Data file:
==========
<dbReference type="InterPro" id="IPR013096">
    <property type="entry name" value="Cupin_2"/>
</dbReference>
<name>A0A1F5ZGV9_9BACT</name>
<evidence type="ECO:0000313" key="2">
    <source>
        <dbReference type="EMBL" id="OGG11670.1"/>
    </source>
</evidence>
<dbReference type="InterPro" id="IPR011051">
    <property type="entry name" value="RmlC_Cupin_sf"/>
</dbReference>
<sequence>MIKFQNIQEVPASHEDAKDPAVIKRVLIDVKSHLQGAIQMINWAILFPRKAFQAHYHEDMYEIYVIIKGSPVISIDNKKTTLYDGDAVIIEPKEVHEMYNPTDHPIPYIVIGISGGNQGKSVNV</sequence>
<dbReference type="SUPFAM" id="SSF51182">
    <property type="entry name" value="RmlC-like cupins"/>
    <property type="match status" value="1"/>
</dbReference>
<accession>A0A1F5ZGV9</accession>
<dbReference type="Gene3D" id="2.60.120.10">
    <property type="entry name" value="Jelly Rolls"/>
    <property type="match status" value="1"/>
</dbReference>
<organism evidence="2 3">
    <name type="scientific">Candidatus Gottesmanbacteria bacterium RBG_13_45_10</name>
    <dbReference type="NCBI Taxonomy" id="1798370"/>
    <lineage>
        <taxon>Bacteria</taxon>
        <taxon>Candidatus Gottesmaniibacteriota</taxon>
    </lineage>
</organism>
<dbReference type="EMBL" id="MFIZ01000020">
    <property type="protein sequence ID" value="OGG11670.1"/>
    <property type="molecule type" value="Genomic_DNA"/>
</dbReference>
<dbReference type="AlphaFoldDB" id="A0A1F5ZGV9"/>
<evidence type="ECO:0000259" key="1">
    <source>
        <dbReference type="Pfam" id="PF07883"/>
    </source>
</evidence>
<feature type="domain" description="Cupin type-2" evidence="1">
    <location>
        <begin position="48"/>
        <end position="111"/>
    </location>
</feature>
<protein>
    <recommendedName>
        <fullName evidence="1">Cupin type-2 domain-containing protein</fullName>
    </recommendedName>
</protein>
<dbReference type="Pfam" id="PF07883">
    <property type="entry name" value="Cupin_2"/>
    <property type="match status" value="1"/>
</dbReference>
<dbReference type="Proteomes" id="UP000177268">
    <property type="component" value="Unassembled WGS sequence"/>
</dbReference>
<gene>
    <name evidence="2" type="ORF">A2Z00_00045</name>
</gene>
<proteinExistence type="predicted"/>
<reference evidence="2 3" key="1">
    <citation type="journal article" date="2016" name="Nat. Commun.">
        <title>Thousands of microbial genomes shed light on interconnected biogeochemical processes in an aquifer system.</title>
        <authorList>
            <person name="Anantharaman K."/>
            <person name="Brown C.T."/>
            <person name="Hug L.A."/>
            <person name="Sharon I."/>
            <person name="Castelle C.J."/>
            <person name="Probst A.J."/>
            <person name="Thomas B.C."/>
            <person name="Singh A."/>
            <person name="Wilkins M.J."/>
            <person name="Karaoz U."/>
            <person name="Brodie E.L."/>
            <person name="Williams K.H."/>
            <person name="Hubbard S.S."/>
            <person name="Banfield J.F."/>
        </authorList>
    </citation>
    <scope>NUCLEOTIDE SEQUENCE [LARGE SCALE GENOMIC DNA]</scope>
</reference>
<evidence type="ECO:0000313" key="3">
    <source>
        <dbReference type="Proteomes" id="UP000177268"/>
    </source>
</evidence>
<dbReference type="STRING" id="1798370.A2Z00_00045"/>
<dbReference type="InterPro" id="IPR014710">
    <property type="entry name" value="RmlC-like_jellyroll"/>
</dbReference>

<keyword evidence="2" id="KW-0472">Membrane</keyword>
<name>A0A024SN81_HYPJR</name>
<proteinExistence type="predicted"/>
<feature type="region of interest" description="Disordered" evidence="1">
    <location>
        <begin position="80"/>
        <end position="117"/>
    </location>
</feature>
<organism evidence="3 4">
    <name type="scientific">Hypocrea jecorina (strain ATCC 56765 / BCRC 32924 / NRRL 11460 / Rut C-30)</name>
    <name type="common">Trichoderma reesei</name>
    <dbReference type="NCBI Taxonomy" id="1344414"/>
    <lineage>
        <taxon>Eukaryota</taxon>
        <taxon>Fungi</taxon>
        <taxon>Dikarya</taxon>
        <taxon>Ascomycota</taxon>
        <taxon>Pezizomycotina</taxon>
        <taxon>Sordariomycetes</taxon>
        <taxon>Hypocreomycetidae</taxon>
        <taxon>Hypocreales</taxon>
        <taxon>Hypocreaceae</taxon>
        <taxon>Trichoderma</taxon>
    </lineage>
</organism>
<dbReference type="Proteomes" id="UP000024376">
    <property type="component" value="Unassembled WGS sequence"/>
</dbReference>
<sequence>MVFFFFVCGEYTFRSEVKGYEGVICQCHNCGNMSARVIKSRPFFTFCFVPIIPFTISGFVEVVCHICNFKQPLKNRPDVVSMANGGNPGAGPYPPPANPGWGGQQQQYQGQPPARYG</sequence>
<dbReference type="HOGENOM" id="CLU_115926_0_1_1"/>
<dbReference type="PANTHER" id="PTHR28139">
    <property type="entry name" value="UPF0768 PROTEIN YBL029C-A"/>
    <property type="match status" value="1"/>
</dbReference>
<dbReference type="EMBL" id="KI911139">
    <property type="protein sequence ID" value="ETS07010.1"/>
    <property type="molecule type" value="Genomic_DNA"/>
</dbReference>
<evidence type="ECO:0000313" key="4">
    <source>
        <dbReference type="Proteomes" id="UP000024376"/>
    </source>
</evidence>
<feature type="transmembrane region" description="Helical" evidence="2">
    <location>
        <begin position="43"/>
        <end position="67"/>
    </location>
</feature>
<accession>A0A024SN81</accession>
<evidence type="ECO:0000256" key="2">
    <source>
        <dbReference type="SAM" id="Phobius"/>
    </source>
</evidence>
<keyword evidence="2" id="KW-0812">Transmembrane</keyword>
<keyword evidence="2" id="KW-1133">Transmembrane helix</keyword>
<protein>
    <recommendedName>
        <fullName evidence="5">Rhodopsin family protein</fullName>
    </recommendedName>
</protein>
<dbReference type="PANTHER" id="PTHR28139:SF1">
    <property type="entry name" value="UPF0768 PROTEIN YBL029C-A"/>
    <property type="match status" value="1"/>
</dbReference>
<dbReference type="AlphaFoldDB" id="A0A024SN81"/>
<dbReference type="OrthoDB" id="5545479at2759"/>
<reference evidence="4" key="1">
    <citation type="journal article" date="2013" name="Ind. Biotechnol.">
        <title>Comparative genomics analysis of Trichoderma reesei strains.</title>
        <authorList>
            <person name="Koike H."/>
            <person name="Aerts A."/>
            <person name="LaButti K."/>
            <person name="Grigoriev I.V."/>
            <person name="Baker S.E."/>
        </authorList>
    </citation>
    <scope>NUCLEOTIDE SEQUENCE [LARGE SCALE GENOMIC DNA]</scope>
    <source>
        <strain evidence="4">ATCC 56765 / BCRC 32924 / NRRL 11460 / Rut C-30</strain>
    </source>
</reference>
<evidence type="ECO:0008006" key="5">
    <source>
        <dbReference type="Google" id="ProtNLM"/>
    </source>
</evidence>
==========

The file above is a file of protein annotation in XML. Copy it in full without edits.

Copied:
<dbReference type="InterPro" id="IPR013096">
    <property type="entry name" value="Cupin_2"/>
</dbReference>
<name>A0A1F5ZGV9_9BACT</name>
<evidence type="ECO:0000313" key="2">
    <source>
        <dbReference type="EMBL" id="OGG11670.1"/>
    </source>
</evidence>
<dbReference type="InterPro" id="IPR011051">
    <property type="entry name" value="RmlC_Cupin_sf"/>
</dbReference>
<sequence>MIKFQNIQEVPASHEDAKDPAVIKRVLIDVKSHLQGAIQMINWAILFPRKAFQAHYHEDMYEIYVIIKGSPVISIDNKKTTLYDGDAVIIEPKEVHEMYNPTDHPIPYIVIGISGGNQGKSVNV</sequence>
<dbReference type="SUPFAM" id="SSF51182">
    <property type="entry name" value="RmlC-like cupins"/>
    <property type="match status" value="1"/>
</dbReference>
<accession>A0A1F5ZGV9</accession>
<dbReference type="Gene3D" id="2.60.120.10">
    <property type="entry name" value="Jelly Rolls"/>
    <property type="match status" value="1"/>
</dbReference>
<organism evidence="2 3">
    <name type="scientific">Candidatus Gottesmanbacteria bacterium RBG_13_45_10</name>
    <dbReference type="NCBI Taxonomy" id="1798370"/>
    <lineage>
        <taxon>Bacteria</taxon>
        <taxon>Candidatus Gottesmaniibacteriota</taxon>
    </lineage>
</organism>
<dbReference type="EMBL" id="MFIZ01000020">
    <property type="protein sequence ID" value="OGG11670.1"/>
    <property type="molecule type" value="Genomic_DNA"/>
</dbReference>
<dbReference type="AlphaFoldDB" id="A0A1F5ZGV9"/>
<evidence type="ECO:0000259" key="1">
    <source>
        <dbReference type="Pfam" id="PF07883"/>
    </source>
</evidence>
<feature type="domain" description="Cupin type-2" evidence="1">
    <location>
        <begin position="48"/>
        <end position="111"/>
    </location>
</feature>
<protein>
    <recommendedName>
        <fullName evidence="1">Cupin type-2 domain-containing protein</fullName>
    </recommendedName>
</protein>
<dbReference type="Pfam" id="PF07883">
    <property type="entry name" value="Cupin_2"/>
    <property type="match status" value="1"/>
</dbReference>
<dbReference type="Proteomes" id="UP000177268">
    <property type="component" value="Unassembled WGS sequence"/>
</dbReference>
<gene>
    <name evidence="2" type="ORF">A2Z00_00045</name>
</gene>
<proteinExistence type="predicted"/>
<reference evidence="2 3" key="1">
    <citation type="journal article" date="2016" name="Nat. Commun.">
        <title>Thousands of microbial genomes shed light on interconnected biogeochemical processes in an aquifer system.</title>
        <authorList>
            <person name="Anantharaman K."/>
            <person name="Brown C.T."/>
            <person name="Hug L.A."/>
            <person name="Sharon I."/>
            <person name="Castelle C.J."/>
            <person name="Probst A.J."/>
            <person name="Thomas B.C."/>
            <person name="Singh A."/>
            <person name="Wilkins M.J."/>
            <person name="Karaoz U."/>
            <person name="Brodie E.L."/>
            <person name="Williams K.H."/>
            <person name="Hubbard S.S."/>
            <person name="Banfield J.F."/>
        </authorList>
    </citation>
    <scope>NUCLEOTIDE SEQUENCE [LARGE SCALE GENOMIC DNA]</scope>
</reference>
<evidence type="ECO:0000313" key="3">
    <source>
        <dbReference type="Proteomes" id="UP000177268"/>
    </source>
</evidence>
<dbReference type="STRING" id="1798370.A2Z00_00045"/>
<dbReference type="InterPro" id="IPR014710">
    <property type="entry name" value="RmlC-like_jellyroll"/>
</dbReference>

<keyword evidence="2" id="KW-0472">Membrane</keyword>
<name>A0A024SN81_HYPJR</name>
<proteinExistence type="predicted"/>
<feature type="region of interest" description="Disordered" evidence="1">
    <location>
        <begin position="80"/>
        <end position="117"/>
    </location>
</feature>
<organism evidence="3 4">
    <name type="scientific">Hypocrea jecorina (strain ATCC 56765 / BCRC 32924 / NRRL 11460 / Rut C-30)</name>
    <name type="common">Trichoderma reesei</name>
    <dbReference type="NCBI Taxonomy" id="1344414"/>
    <lineage>
        <taxon>Eukaryota</taxon>
        <taxon>Fungi</taxon>
        <taxon>Dikarya</taxon>
        <taxon>Ascomycota</taxon>
        <taxon>Pezizomycotina</taxon>
        <taxon>Sordariomycetes</taxon>
        <taxon>Hypocreomycetidae</taxon>
        <taxon>Hypocreales</taxon>
        <taxon>Hypocreaceae</taxon>
        <taxon>Trichoderma</taxon>
    </lineage>
</organism>
<dbReference type="Proteomes" id="UP000024376">
    <property type="component" value="Unassembled WGS sequence"/>
</dbReference>
<sequence>MVFFFFVCGEYTFRSEVKGYEGVICQCHNCGNMSARVIKSRPFFTFCFVPIIPFTISGFVEVVCHICNFKQPLKNRPDVVSMANGGNPGAGPYPPPANPGWGGQQQQYQGQPPARYG</sequence>
<dbReference type="HOGENOM" id="CLU_115926_0_1_1"/>
<dbReference type="PANTHER" id="PTHR28139">
    <property type="entry name" value="UPF0768 PROTEIN YBL029C-A"/>
    <property type="match status" value="1"/>
</dbReference>
<dbReference type="EMBL" id="KI911139">
    <property type="protein sequence ID" value="ETS07010.1"/>
    <property type="molecule type" value="Genomic_DNA"/>
</dbReference>
<evidence type="ECO:0000313" key="4">
    <source>
        <dbReference type="Proteomes" id="UP000024376"/>
    </source>
</evidence>
<feature type="transmembrane region" description="Helical" evidence="2">
    <location>
        <begin position="43"/>
        <end position="67"/>
    </location>
</feature>
<accession>A0A024SN81</accession>
<evidence type="ECO:0000256" key="2">
    <source>
        <dbReference type="SAM" id="Phobius"/>
    </source>
</evidence>
<keyword evidence="2" id="KW-0812">Transmembrane</keyword>
<keyword evidence="2" id="KW-1133">Transmembrane helix</keyword>
<protein>
    <recommendedName>
        <fullName evidence="5">Rhodopsin family protein</fullName>
    </recommendedName>
</protein>
<dbReference type="PANTHER" id="PTHR28139:SF1">
    <property type="entry name" value="UPF0768 PROTEIN YBL029C-A"/>
    <property type="match status" value="1"/>
</dbReference>
<dbReference type="AlphaFoldDB" id="A0A024SN81"/>
<dbReference type="OrthoDB" id="5545479at2759"/>
<reference evidence="4" key="1">
    <citation type="journal article" date="2013" name="Ind. Biotechnol.">
        <title>Comparative genomics analysis of Trichoderma reesei strains.</title>
        <authorList>
            <person name="Koike H."/>
            <person name="Aerts A."/>
            <person name="LaButti K."/>
            <person name="Grigoriev I.V."/>
            <person name="Baker S.E."/>
        </authorList>
    </citation>
    <scope>NUCLEOTIDE SEQUENCE [LARGE SCALE GENOMIC DNA]</scope>
    <source>
        <strain evidence="4">ATCC 56765 / BCRC 32924 / NRRL 11460 / Rut C-30</strain>
    </source>
</reference>
<evidence type="ECO:0008006" key="5">
    <source>
        <dbReference type="Google" id="ProtNLM"/>
    </source>
</evidence>